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When speaking to “Undiscovered Libertarians”
1. Replying to a concern, “The market will handle it.” This tired phrase is like a crutch for free marketeers. For many of us, it’s like our last line of defense when we expect to deal a winning blow and have no backup when it fails. The only time you should say this is as a joke to your libertarian friends.
2. Blurting, “XYZ doesn’t matter.” Just because we don’t think government should do a thing doesn’t mean we don’t think that thing doesn’t need to be done. We should never give them impression someone’s concern is unimportant. Mind your words carefully.
3. Using jargon. Most people have never thought conceptually about spontaneous order. Quoting passages from The Fatal Conceit in a casual political conversation won’t plant the seeds of a true believer.
4. Being cliquey. We tend to hang out with people who “get” us and who “get” what we’re talking about. The problem is we sometimes make libertarianism seem like an exclusive club that only certain people can join. Welcome the newbies. We need them.
5. Acting holier-than-thou. Libertarians are overly convinced that our consistency and principle are superior. Truthfully, we each have many things to learn and we’re each inconsistent in our beliefs and actions. Libertarianism may be better than any alternative political philosophy, but it’s not perfect, so speak humbly.
6. Telling people not to vote. This is an important question, but telling a Republican or Democrat activist that their vote doesn’t matter is like telling someone their work at the homeless shelter is worthless. People put time into causes in which they believe and don’t appreciate you implying their efforts don’t matter.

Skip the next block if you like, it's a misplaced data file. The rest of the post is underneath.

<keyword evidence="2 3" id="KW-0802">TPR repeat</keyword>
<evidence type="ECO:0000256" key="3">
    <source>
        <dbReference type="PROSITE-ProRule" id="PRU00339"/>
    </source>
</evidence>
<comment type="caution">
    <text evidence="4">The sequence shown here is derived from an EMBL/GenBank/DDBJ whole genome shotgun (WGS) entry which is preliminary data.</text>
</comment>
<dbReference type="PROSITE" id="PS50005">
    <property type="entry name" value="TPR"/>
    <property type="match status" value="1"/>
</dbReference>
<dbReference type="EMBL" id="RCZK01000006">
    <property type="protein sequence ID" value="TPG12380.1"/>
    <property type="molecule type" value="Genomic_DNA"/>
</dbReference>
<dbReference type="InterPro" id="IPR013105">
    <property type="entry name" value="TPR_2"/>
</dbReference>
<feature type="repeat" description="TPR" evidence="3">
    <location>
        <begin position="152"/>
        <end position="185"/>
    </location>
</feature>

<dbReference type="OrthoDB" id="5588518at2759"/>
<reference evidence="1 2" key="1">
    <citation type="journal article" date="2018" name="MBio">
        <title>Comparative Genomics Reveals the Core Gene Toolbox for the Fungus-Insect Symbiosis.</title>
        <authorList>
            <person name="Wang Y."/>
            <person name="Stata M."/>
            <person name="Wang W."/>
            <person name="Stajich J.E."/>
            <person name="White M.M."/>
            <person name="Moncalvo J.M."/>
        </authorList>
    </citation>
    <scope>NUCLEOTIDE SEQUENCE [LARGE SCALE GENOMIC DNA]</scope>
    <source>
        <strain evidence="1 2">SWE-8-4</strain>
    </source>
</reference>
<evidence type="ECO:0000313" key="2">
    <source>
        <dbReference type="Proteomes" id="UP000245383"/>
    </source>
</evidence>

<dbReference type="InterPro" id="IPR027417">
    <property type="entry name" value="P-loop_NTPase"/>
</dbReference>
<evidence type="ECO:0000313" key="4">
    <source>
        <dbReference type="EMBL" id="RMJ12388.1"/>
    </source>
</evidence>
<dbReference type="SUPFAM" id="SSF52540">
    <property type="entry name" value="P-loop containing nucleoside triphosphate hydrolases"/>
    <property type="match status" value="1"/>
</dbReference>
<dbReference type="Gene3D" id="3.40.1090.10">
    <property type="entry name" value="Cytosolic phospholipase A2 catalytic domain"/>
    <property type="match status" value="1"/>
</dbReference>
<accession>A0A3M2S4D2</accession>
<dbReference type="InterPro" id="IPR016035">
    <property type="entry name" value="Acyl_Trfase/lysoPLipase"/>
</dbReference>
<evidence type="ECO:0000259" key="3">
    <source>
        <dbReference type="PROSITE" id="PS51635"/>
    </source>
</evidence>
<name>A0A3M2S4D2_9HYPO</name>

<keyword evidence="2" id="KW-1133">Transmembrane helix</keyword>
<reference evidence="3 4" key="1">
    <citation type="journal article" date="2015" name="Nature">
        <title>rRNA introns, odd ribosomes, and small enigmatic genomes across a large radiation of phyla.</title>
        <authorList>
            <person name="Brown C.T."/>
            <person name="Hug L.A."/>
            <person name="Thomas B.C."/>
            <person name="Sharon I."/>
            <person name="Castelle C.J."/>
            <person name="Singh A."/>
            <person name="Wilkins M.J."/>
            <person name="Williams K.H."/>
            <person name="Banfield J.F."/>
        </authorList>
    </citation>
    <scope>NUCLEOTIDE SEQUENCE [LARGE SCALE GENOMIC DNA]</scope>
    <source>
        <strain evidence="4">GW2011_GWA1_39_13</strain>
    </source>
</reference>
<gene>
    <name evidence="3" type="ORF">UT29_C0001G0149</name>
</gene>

7. Raising your voice. Someone said the reason we shout during arguments is because we lack confidence in what we’re saying. Avoid saying things you only just heard and didn’t take the time to verify. You’ll find your tone of voice becomes a lot friendlier and your arguments become a lot stronger.
8. Thinking you’ve heard it all. U of I professor Deirdre McCloskey explains: “Over the front door of the late-medieval city hall in the Dutch city of Gouda is the motto of the first modern economy, the first large society in which commerce and innovation instead of state regulation and social status were honored. It says, Audite et alteram partem—Listen even to the other side. It’s good advice for a society of the bourgeoisie, and for a classroom for students of philosophy.” And it’s good advice for libertarians.
9. Calling anyone a statist. Few people know what that means, and unless you’re arguing with a Stalinist, nothing constructive ever comes from using the term. Most people will walk away believing you insulted them. Use “statist” at your own peril.
10. Digging in. Stay loose. Politics is the art of the possible. If you want to play, prepare to negotiate the things you value least for those you value the most.
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